Observation Paper on an Aphasic Patient – Symptoms Example

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"Observation Paper on an Aphasic Patient" is a great example of a paper on symptoms. I observed one of the neurogenic disorder videos at the NYU Communicative Science and Disorder department. The video was taken for a female patient. The session was combined with evaluation and treatment. The patient, who used a wheelchair for mobility, came into the therapy room with a smile and asked the clinician’ s name with a soft voice, slow speech, and minimal intonation. She handed over the binder that she bought with her to the clinician. The clinician opened it, and the patient, said: “ me” to determine the binder belongs to her.

She kept laughing. Then she said “ tissue” to the clinician. She reached over to get tissue with her left hand and seemed like her right side of the body was stiff. The clinician set the practice on the computer and notified the client the session is going to start with practice on the computer. The patient started laughing and mentioning she could not see the screen. She stated she could not see her right side by using her left hand demonstrated to the clinician.

The clinician started helping the patient shift everything over to the left side of the screen. The clinician then told the client that he wanted to know more about her by asking her a few questions. The client opened her mouth to say something, but it was quite difficult; hence, she clicked on the computer, which played the word ‘ food’ . However, she still seemed to struggle to come up with some words, so she clicked on the computer again and played the word ‘ stable’ .

When she finally got the words to say she asked the clinician to look at the computer, then he asked her whether the words ‘ stable’ and ‘ food’ meant the same, but she declined and said that they were different. While the clinician was still trying to adjust the computer, the computer said ‘ Japanese food’ and he asked the client whether she liked sushi. The client said she likes sushi and then asked the clinician whether he likes it too. Just before the clinician could answer, the client said that she knew the game and she seemed to find words to say, and both went silent for a while.

The clinician gave the client enough time to fix the problem then asked her whether she wanted to change to another game. The client gladly said okay although she did not know which game. The clinician suggested they play a game on the computer where the client would be asked questions and then give answers. First, the clinician asked her when she was born, and she replied on 4th August just like Obama.

Second, the clinician asked the client her name and phone number. She first made a face before saying her name is Suzie Moon, then after thinking for a while she clicked on the computer in order to produce her phone number. The clinician then asked her where she lives, and she gave the area, but could not say the city or state. Thus, using the computer device she produced ‘ New York’ city and imitated the computer. The clinician asked her the TV show that she liked, and she used the computer and produced a food channel.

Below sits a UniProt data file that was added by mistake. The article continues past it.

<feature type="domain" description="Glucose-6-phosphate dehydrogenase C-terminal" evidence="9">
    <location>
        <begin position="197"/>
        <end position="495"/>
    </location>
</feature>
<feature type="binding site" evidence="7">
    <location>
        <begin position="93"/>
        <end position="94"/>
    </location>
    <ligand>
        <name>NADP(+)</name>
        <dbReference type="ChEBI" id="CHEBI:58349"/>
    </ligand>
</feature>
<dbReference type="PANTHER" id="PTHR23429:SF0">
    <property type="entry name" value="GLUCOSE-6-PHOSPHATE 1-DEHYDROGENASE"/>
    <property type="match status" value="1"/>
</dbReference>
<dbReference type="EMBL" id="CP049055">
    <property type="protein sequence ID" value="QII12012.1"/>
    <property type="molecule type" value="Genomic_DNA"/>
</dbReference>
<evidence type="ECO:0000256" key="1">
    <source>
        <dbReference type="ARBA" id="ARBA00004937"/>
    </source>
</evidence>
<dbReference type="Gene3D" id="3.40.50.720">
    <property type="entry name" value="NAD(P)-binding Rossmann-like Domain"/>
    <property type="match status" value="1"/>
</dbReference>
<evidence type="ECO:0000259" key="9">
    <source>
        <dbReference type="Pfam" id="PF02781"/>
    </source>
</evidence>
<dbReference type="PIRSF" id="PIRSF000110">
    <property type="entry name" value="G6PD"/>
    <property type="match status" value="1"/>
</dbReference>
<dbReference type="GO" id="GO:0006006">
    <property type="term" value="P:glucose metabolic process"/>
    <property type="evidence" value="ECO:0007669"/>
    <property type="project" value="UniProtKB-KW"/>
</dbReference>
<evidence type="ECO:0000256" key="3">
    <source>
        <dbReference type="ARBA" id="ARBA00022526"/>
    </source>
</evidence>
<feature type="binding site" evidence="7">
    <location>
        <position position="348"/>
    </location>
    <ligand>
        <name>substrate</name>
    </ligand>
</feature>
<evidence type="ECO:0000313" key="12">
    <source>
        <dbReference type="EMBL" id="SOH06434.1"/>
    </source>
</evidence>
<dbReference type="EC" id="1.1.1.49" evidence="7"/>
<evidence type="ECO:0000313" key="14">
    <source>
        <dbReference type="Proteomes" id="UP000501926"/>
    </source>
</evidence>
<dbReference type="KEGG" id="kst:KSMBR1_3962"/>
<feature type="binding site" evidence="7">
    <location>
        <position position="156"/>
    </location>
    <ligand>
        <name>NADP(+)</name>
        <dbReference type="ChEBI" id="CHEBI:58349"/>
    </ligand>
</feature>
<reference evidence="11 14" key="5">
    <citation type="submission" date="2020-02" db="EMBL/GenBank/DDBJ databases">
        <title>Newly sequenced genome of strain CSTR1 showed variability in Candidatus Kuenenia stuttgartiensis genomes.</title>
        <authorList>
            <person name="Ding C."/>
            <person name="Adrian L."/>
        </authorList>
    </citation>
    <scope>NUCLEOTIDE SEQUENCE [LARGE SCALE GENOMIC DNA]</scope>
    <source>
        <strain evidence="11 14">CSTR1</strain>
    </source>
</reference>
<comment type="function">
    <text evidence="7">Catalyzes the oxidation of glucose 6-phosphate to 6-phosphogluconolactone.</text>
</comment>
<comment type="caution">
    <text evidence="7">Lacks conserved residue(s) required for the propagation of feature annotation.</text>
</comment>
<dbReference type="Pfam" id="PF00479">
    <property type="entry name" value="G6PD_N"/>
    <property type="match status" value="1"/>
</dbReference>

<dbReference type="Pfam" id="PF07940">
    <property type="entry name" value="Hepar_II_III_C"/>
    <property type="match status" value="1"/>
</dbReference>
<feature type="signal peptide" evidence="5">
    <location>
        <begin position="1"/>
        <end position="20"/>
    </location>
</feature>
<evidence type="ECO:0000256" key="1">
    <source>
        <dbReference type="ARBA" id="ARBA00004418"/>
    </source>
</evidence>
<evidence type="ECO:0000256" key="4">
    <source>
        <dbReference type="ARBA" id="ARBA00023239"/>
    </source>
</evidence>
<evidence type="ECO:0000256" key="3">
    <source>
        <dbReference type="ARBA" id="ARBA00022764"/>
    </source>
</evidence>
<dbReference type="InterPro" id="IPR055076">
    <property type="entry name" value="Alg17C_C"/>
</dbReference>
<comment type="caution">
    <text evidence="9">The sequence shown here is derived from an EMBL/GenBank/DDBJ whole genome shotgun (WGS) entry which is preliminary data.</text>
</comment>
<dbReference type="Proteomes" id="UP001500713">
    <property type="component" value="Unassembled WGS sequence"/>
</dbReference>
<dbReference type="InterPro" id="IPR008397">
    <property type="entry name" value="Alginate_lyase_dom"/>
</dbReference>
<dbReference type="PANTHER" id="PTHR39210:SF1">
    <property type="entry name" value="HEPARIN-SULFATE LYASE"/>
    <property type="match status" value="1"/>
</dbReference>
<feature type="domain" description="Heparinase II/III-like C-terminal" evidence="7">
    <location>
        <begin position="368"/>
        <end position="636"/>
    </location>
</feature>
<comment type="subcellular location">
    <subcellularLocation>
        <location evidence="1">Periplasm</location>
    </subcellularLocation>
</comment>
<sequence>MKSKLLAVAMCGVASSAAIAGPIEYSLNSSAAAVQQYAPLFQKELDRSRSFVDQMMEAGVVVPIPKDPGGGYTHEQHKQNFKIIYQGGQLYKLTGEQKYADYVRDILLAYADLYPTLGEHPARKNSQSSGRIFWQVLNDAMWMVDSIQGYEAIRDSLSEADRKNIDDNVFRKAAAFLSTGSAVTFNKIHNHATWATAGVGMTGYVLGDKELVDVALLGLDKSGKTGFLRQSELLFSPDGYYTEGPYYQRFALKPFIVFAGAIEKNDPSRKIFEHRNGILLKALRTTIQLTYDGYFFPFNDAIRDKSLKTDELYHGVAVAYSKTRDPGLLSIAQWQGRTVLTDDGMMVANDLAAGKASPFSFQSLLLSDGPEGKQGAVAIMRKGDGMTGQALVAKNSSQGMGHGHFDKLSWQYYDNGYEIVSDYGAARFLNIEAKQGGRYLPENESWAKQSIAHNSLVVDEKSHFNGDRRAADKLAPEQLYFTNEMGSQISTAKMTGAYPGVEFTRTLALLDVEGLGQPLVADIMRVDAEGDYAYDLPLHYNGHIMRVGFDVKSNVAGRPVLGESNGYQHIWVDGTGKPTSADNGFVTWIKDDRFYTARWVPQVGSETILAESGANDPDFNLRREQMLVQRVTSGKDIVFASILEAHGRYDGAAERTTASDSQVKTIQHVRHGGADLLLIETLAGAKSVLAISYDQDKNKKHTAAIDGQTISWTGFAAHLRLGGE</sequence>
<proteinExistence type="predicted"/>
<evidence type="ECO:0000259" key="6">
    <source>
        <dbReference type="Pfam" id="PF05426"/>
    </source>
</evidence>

Also, the client said she liked to watch television, which she produced using the computer, as well. She also accepted that she likes Opera, as well as going to the movies. However, she said the word movie before the computer could produce it, although she did not say the name of her favorite movie. When asked what she had for lunch, the client said she had a little bit of sandwich with coffee. She had difficulty pronouncing the word ‘ coffee’ and the clinician had to help her. After a while, the clinician selected another game on the computer and explained to the client that the practice involved selecting pronouns and common phrases and helped her move the practice.

The clinician explained to her that she would click on the icon in order to fill the blank. She performed quite well in the practice because she even mimicked the computer after it produced the sounds. Also, she produced the right answer after the computer requested her to follow. She was able to fill up the blanks, as well as produce single words during the practice.

The clinician was proud of her performance in practice and kept guiding her because at some point she concentrated on filling the blanks and forgot to produce the words. After some time, the clinician noticed that the client still had her jacket on even in the office. He asked her whether she was okay with it and she said she wore it because it was cold and then stated that the following day when the clinician calls her, she would put on an orange sweatshirt.

Later, the clinician decided that they should play checkers. Since the client did not know the game, he explained it a little bit, and the client gladly accepted to play checkers. The clinician asked the client a few multiple questions, which she answered confidently by clicking on the computer.            


Webbber, S. L. (2010). Writing from direct observation: The Art of Description. New York: Stephen Lloyd Webber.
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